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What different views of the Duke are presented in acts 1-3?

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What different views of the Duke are presented in acts 1-3? Written in the early 17th century, 'Measure for Measure' was one of the many plays that Shakespeare wrote to entertain his King, which at the time was James I. Shakespeare used this play to present his own views of the King, and his ideals of a King through his presentation of the Duke Vincentio. A more complex character than first believed, Shakespeare transforms the Duke throughout the play. As the Duke set out on a quest to not only escape the pressures of his role, but to learn from his experiences and find himself. The Duke is the first person to speak; this is one of Shakespeare's common techniques to indicate who he deems most important in the play. Even if it appears that the story evolves around the character of Angelo, under the surface it is evident that the Duke is the catalyst behind it all. ...read more.


Shakespeare uses verse here to emphasise the seriousness as it is more rhythmic and emphasised by the stresses in the line due to iambic pentameter. By the end of act three, the Duke is almost ready to take the reigns back of Angelo, as he has reached a point where he knows what a leader should be, and has gathered the knowledge and confidence to assert himself; "He who the sword of heaven will bear should be as holy as severe". In Shakespeare's time, Kings were the closest thing to Gods and therefore had to be perfect role models. Here the Duke is saying that they should be perfectly balanced; as good and moral as they are strict. However the Duke shows a darker side of him, perhaps the slight edge of coldness needed to rule successfully, but nevertheless the Duke creates his own amusement whilst under the guise of the Friar to control the characters to carry out his plan. ...read more.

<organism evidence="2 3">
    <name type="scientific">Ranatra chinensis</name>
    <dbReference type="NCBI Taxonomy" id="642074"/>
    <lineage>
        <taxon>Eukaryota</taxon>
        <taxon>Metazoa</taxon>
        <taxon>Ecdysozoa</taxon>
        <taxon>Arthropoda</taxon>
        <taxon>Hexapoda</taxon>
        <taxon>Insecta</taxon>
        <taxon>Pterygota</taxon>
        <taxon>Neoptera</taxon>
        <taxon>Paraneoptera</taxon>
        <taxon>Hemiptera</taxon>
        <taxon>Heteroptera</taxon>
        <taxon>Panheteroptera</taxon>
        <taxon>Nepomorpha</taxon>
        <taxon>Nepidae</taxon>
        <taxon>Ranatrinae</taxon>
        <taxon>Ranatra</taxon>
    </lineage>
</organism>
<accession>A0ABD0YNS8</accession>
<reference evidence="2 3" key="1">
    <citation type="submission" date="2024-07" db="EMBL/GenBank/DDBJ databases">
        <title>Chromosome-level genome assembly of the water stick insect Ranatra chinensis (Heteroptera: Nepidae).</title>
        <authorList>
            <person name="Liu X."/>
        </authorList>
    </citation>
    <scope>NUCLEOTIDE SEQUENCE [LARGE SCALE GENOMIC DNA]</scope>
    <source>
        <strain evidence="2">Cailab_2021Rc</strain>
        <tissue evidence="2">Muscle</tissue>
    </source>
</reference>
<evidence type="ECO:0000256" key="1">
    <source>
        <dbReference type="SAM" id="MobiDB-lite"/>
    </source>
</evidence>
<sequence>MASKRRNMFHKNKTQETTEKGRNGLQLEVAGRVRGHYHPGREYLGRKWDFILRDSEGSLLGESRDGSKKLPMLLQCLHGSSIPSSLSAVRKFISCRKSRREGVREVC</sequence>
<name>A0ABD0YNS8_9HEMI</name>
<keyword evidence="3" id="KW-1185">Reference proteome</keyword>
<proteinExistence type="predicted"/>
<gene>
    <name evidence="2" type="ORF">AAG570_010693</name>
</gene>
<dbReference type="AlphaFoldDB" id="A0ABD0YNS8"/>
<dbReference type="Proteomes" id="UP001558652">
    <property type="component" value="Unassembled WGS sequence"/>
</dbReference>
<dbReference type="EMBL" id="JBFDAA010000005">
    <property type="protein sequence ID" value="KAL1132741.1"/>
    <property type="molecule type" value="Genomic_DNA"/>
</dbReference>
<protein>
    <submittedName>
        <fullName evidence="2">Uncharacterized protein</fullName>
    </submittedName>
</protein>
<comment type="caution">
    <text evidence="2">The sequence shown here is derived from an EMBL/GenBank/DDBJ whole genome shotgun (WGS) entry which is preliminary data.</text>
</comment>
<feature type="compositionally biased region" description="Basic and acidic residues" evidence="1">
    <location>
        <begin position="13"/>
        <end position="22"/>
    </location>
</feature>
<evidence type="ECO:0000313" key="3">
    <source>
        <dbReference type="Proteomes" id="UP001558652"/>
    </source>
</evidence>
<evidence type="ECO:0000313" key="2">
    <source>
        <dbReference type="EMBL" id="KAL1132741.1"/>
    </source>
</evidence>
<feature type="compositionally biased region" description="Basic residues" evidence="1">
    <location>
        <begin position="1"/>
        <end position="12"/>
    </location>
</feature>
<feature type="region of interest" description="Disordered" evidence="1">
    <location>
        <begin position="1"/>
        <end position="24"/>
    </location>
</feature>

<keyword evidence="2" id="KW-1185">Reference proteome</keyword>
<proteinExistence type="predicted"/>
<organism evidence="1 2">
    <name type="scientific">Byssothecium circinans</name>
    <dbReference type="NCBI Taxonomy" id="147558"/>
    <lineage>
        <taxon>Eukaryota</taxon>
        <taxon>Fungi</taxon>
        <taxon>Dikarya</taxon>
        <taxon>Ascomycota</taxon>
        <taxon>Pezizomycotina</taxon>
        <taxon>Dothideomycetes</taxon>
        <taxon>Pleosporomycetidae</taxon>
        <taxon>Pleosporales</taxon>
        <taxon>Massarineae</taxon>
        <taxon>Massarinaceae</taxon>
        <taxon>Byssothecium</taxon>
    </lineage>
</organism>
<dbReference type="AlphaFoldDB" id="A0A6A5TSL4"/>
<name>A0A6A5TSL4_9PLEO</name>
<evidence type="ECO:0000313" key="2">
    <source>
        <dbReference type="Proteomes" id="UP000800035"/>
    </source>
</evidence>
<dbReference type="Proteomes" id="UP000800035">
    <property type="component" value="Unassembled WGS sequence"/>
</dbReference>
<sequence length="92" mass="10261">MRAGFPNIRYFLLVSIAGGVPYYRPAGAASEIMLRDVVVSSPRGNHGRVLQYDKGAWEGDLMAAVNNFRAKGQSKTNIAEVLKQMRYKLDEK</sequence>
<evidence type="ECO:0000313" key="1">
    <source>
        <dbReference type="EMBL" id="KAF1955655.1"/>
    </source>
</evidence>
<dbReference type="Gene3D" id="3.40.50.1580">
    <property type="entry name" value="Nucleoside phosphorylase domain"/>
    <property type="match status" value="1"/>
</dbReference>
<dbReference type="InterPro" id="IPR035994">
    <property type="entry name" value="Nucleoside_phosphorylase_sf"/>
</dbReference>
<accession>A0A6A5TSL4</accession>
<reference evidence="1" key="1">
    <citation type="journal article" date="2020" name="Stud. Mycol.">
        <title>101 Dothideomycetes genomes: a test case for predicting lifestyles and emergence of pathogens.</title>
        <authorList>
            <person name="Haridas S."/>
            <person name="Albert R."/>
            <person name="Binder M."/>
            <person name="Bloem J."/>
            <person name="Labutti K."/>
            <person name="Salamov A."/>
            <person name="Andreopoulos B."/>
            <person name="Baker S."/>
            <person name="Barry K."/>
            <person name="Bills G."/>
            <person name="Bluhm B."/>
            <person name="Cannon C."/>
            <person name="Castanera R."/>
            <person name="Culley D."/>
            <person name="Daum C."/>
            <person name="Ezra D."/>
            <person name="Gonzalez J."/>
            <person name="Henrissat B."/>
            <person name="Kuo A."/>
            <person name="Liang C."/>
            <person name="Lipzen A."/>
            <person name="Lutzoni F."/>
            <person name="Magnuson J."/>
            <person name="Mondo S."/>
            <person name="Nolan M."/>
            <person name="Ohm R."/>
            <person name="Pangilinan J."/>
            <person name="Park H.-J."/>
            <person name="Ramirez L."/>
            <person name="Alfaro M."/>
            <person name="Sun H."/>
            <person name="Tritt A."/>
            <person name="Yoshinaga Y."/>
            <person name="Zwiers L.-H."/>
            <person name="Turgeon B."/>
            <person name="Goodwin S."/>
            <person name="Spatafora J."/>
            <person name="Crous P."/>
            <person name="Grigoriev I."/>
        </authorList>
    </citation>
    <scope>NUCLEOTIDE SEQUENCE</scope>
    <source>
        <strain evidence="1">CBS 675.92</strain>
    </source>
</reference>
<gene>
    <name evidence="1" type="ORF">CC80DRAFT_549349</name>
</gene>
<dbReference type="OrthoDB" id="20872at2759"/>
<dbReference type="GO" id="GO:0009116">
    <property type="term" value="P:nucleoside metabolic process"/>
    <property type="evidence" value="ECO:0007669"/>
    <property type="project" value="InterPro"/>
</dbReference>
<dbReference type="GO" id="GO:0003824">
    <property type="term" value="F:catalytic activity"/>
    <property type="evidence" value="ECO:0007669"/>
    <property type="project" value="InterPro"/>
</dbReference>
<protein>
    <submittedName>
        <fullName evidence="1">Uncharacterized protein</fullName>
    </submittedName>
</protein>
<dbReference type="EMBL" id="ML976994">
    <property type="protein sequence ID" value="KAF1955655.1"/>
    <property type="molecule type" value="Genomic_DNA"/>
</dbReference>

The character of Escalus appears as the wise old advocate, pointing out straight away one of the key themes of the entire play and also one of the main reasons that the Duke went into hiding; "above all other strifes contended especially to know himself". It is also debated that Escalus was aware of the disguise and knew exactly what he was doing, yet in this case it is more likely to be the case, as Escalus is the 'right-hand-man'. This theory is reinforced by the fact that Escalus then compliments the Duke, knowing that revealing the fact that the Duke's inner most fears are visible to someone else, he provides a comforter, "Rather rejoicing to see another merry, than merry at anything which professed to make him rejoice". Meaning that the Duke would rather see others happy than be happy himself. I feel that the true opinion of the Duke lies somewhere in between Lucio's and Escalus' views, as he was ignorant of the townspeople, however he is wise and very caring, shown in how he deals with Angelo at the end of the play. ?? ?? ?? ?? Lauren Tubb ...read more.

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